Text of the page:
Dear Ms. Dusbiber:
We don’t know each other, but I’ve been in your English teacher shoes. The other day, I read the Washington Post article that mentions how you no longer want to teach Shakespeare because of your “own personal disinterest in reading stories written in an early form of the English language that [you] cannot always easily navigate, but also because there is a WORLD of really exciting literature out there that better speaks to the needs of [your] very ethnically-diverse and wonderfully curious modern-day students.” I have to call foul on your assertion for many reasons. Here’s why.
If you truly believe that your students can’t navigate their way through Shakespeare, then you aren’t giving them enough credit. Your students are young, enthusiastic, intelligent, and idealistic. They trust you. How would they feel to discover that you don’t believe in them enough to think they could handle something challenging? How will your new students in August feel when they read your words and believe that you’ve already written them off as not being able to handle Shakespeare before they even step into your classroom? You’re doing them a complete disservice to eliminate any author or work of literature just because you think it’s too hard.
Whatever you may believe, the standards of curriculum are in place for a reason, primarily so that teachers don’t go off the reservation and begin teaching the latest teen vampire series instead of Romeo and Juliet (although, have you ever seen the direct connections in New Moon from the Twilight series and R&J? My students loved those connections!) In short, you have the very real opportunity to open your students’ academic lives to a million and one cultural references that all derive from Shakespeare.
Depriving your students of this knowledge and the ability to recognize Shakespeare’s themes that continue to resonate today is not acceptable. Depriving them of the ability to discuss canonical Shakespeare plays in mixed company? That action is tantamount to assuring their future coworkers and bosses that your students, who will one day try to get jobs, pay their rent, and feed their families, received a crappy education from you and your institution. But your name will never be on that resume. Your former students will just fight that battle alone, thank you very much. But at least you won’t have had to do something you didn’t want to do.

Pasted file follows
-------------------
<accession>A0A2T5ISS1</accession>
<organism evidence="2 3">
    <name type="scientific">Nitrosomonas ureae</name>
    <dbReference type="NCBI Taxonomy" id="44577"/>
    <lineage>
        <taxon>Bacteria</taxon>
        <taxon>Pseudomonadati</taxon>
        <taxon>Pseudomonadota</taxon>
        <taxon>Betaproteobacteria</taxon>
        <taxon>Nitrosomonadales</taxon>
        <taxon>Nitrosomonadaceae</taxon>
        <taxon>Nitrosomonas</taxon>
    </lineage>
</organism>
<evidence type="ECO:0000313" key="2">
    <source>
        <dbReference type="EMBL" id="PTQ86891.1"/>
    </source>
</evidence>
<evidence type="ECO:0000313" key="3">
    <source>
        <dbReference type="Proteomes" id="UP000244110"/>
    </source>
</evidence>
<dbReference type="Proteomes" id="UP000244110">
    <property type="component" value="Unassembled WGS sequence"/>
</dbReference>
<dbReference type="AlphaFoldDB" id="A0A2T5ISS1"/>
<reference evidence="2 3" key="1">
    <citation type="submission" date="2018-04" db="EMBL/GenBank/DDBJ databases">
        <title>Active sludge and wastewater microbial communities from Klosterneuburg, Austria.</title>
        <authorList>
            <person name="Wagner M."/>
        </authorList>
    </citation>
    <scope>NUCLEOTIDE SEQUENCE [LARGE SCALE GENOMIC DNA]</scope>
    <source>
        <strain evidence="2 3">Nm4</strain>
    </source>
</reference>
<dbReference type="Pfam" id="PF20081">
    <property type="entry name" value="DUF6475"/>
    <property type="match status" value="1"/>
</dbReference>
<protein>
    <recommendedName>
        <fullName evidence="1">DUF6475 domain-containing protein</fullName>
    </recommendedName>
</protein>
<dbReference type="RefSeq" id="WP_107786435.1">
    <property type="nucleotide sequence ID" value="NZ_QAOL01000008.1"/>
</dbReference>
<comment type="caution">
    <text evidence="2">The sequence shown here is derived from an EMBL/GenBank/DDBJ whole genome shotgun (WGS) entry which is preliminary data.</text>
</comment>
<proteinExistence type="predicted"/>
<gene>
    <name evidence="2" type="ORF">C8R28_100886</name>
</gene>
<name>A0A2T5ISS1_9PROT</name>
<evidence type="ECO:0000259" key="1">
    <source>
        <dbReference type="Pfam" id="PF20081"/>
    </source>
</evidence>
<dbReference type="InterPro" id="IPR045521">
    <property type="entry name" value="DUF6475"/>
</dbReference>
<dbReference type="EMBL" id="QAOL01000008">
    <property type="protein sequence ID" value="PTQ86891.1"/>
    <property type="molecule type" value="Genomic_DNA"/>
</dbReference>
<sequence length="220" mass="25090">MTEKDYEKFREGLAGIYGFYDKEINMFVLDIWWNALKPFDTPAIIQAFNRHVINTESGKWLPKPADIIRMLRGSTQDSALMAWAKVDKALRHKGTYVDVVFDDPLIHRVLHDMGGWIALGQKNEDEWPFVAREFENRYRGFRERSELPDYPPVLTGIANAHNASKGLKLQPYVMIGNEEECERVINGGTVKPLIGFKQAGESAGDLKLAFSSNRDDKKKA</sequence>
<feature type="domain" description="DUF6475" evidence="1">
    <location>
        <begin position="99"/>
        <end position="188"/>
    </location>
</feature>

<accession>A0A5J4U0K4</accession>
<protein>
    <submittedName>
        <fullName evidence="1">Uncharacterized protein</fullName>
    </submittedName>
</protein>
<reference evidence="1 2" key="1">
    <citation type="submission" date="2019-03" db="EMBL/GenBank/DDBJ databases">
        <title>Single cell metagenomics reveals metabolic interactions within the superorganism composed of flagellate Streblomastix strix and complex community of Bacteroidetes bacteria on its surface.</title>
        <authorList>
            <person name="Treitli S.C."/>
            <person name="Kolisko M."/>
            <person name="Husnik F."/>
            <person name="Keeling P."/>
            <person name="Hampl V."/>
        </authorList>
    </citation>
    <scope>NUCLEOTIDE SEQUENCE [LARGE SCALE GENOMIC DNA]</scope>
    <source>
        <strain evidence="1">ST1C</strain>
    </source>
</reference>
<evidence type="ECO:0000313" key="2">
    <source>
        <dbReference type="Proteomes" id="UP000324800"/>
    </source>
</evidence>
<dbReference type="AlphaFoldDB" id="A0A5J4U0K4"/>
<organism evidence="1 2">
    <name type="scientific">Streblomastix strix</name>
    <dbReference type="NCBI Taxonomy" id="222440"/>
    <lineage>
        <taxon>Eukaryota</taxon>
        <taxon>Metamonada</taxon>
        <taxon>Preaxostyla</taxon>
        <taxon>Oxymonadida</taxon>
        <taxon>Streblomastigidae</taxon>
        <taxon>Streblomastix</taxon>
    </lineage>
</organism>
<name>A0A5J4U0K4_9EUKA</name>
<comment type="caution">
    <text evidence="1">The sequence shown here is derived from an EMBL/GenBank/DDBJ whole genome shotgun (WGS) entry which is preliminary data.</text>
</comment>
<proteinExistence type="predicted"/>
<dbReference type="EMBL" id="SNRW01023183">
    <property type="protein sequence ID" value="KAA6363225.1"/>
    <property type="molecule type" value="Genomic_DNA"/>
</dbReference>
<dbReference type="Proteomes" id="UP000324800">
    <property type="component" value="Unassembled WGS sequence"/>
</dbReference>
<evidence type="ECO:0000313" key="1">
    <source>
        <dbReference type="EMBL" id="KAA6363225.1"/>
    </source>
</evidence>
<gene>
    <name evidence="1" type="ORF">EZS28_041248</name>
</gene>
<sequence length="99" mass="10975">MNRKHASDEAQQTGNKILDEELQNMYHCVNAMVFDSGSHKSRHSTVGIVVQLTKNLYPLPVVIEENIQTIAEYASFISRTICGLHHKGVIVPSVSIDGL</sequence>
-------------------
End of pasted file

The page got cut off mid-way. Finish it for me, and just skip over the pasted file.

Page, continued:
Ms. Dusbiber, I agree with you that teachers shouldn’t teach certain authors or works of literature just because that’s “the way it’s always been done.” As teachers, we are called to continually question our methods and search for lesson plans and activities that work with our students. The day we stop doing that is the day we can no longer call ourselves teachers. However, if Shakespeare were discovered tomorrow instead of having been popular since the 17th century, his writing conveys a universal understanding of human experience that transcends time and location. In short, if you can’t see that your kids, whose noses are buried in their iPhones, are still just as concerned about the same things that affected Romeo, Juliet, Othello, or Desdemona, then I should question your high school English teachers.
I taught high school English for 11 years in two settings, one urban and one suburban. In my urban school back in 2003, there were 38 nationalities represented and over 50 languages spoken. Over 50% of the students in that school were multilingual, and a large percentage of those students were not native English speakers. Sometimes in the back of the classroom as I was teaching Shakespeare, I had students whispering to each other in other languages. Why? It wasn’t because they weren’t paying attention. Quite the opposite, in fact. They were translating. I taught 9th and 10th graders in those early years, and nothing…nothing resonated with my students who hailed to my little classroom literally from every corner of the Earth like Shakespeare. Even when it was difficult to understand and we were translating into many languages in one hour just to get through a scene, it was worth it. I would do it all over again. I think my students would, too.
My suburban students likewise embraced Shakespeare with the same enthusiasm and fire. They saw the lessons in everyday life. They compared Julius Caesar’s journey to political candidates in an election year. They saw their own mischievous friends in Puck and Iago. How do I know this? I asked them. At the end of each semester, I polled them on their favorite activities, works of literature, and projects. Shakespeare was the overwhelming favorite each and every time, not because I was a great teacher but because he is.
Ms. Dusbiber, I hope that this is a very public, very misguided play to encourage people to defend the Bard instead of a real attempt to remove him from the canon. I hope above hope that you woke in the middle of the night and dashed off this article in the hopes to gain some publicity and not because you really feel this way.
In short, I hope that when your new students enter your classroom in the fall, you’ll be ready for them, enthusiastic, and assuring them that you believe they can do anything at all. Even Shakespeare. They deserve that from you.